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Russian investigators launch a new criminal case against Navalny that will likely extend his time in prison

The Russian Investigative Committee opened a new criminal case against jailed opposition politician Alexey Navalny and his associates on charges of creating and participating in an extremist group.

The suspects charged with creating an extremist group (under Criminal Code Article 282.1, section 1) are Navalny himself, as well as his chief of staff Leonid Volkov, and former Anti-Corruption Foundation (FBK) head Ivan Zhdanov. If convicted, they will face up to ten years in prison.

The charges of participating in an extremist group (Criminal Code Article 282.1, section 2) were brought against several of Navalny’s other associates: namely, Lyubov Sobol, Georgy Alburov, Ruslan Shaveddinov, and Vyacheslav Gimadi. If convicted, they will face up to six years in prison.

According to state investigators, Navalny formed an extremist group by at least 2014, “to carry out extremist activities aimed at changing the constitutional basis of the Russian Federation [and] undermine public security and state integrity.” Allegedly, Volkov and Zhdanov joined Navalny’s group around this time.

The statement from the Investigative Committee also says that eight nonprofit organizations were founded to finance the extremist group and that the websites for the FBK and Navalny’s campaign offices, as well as his team’s YouTube channels and social media accounts, were created to “promote criminal activity on the Internet.”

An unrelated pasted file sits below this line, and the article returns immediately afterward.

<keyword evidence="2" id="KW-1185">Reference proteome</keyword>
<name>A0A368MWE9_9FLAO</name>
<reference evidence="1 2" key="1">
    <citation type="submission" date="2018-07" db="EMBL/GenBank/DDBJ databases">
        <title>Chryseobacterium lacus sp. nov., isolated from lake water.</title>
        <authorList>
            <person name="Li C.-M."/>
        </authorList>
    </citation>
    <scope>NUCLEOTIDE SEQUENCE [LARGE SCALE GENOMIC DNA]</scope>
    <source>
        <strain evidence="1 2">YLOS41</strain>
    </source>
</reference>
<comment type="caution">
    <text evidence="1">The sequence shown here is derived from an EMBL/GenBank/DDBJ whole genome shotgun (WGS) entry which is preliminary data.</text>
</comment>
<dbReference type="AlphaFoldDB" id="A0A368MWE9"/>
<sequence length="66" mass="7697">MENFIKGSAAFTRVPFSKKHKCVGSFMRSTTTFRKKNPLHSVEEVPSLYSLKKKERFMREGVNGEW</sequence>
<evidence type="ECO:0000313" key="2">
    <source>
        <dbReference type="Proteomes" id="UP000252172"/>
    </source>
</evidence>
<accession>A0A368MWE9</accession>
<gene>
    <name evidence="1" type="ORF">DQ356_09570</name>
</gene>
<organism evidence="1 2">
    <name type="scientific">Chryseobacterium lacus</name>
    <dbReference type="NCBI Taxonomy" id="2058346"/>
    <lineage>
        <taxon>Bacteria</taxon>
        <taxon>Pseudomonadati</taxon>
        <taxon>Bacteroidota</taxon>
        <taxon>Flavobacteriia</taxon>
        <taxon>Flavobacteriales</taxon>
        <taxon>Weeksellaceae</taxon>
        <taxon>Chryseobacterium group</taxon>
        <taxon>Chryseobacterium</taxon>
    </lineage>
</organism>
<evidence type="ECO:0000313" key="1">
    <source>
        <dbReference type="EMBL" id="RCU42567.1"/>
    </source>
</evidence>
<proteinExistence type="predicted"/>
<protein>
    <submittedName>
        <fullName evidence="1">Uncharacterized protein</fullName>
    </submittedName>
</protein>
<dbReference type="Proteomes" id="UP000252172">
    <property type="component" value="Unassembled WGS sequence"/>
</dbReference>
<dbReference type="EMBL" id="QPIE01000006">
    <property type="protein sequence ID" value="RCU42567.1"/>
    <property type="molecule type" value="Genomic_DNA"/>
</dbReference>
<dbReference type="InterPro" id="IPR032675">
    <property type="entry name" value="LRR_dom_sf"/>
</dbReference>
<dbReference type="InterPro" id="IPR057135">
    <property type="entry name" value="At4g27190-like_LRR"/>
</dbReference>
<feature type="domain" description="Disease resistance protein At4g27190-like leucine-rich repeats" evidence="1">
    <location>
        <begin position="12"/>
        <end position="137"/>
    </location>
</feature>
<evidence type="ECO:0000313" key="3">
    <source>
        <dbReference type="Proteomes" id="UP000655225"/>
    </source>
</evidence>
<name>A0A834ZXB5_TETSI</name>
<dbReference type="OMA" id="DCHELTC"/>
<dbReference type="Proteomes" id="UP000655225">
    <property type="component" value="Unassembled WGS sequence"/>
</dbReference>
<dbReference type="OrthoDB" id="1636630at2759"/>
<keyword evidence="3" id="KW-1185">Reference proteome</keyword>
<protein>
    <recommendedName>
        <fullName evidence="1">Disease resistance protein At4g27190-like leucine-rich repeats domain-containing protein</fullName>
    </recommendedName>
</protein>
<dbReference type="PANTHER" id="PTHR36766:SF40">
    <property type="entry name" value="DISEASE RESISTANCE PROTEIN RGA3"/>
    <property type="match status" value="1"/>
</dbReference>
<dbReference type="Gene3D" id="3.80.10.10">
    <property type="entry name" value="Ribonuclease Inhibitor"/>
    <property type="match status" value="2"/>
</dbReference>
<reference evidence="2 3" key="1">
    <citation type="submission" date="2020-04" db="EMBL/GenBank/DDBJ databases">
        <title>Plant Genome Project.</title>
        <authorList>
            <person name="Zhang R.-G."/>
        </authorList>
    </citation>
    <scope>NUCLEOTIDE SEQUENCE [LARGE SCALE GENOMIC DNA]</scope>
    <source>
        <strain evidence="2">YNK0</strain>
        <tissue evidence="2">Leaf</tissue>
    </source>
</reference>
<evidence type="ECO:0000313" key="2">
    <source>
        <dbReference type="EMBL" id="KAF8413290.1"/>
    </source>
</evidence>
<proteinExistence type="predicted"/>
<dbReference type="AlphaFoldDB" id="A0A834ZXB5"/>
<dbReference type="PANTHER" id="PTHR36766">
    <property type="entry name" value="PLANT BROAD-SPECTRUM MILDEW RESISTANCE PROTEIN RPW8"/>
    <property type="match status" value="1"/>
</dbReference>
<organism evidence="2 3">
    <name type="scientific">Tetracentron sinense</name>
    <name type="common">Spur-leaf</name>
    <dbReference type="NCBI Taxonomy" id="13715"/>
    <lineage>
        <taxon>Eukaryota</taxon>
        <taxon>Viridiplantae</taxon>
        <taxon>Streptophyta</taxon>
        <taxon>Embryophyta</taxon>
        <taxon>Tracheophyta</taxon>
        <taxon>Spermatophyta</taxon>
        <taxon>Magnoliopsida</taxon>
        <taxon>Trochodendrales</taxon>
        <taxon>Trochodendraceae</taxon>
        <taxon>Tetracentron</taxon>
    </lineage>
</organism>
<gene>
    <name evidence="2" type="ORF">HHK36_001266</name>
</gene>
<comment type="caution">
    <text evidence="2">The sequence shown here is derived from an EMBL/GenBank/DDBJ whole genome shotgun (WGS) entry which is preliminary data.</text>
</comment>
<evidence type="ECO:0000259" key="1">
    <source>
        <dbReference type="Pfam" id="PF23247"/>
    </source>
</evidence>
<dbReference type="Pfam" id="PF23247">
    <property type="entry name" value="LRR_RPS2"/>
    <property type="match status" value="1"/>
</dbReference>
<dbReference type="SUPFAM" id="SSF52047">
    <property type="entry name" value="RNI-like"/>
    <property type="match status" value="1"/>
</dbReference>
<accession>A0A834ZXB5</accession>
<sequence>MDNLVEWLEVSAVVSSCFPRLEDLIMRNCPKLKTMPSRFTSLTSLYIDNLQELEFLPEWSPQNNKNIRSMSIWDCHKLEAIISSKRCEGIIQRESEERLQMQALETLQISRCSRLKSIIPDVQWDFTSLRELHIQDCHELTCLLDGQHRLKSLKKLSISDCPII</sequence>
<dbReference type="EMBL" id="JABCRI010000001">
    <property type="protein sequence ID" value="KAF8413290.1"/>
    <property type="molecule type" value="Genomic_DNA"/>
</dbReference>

The Investigative Committee claims that the group’s activities were aimed at discrediting the authorities, destabilizing the situation in the regions, shaping public opinion about the need for a violent change of government, and “organizing and conducting protest actions that escalated into mass riots.”

“With this aim, in the period from 2014 to 2021, the leaders and members of this extremist group systematically held unauthorized public events on the territories of constituent entities of the Russian Federation, during which calls for extremist and terrorist activities were carried out, unlawful actions that constitute a violation of human and civil rights and freedoms were committed, [and] damage to public order and public safety was inflicted.”

Russian Investigative Committee

In June, the Moscow City Court outlawed Navalny’s Anti-Corruption Foundation (the FBK), Citizens’ Rights Protection Foundation, and national network of campaign offices as “extremist organizations.” The court also ruled to dissolve the FBK and the Citizens’ Rights Protection Foundation. 

This is the third criminal case that the Russian authorities have launched against Alexey Navalny since he was jailed upon returning to Russia in January 2021. In February, Navalny (along with Volkov and Zhdanov) was charged with creating a nonprofit organization that infringes on the liberties and rights of Russian citizens. In May, another criminal charge was brought against Navalny for allegedly insulting a judge.

Earlier, in December 2020, Russian investigators launched a criminal case against Navalny for large-scale fraud. According to the investigation, Navalny embezzled hundreds of millions of rubles worth of donations from the FBK and other non-profit organizations. 

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Hundreds of thousands of extremists Russia has finally outlawed Alexey Navalny’s political and anti-corruption movement. Here’s how the crackdown affects activists, journalists, and ordinary supporters.

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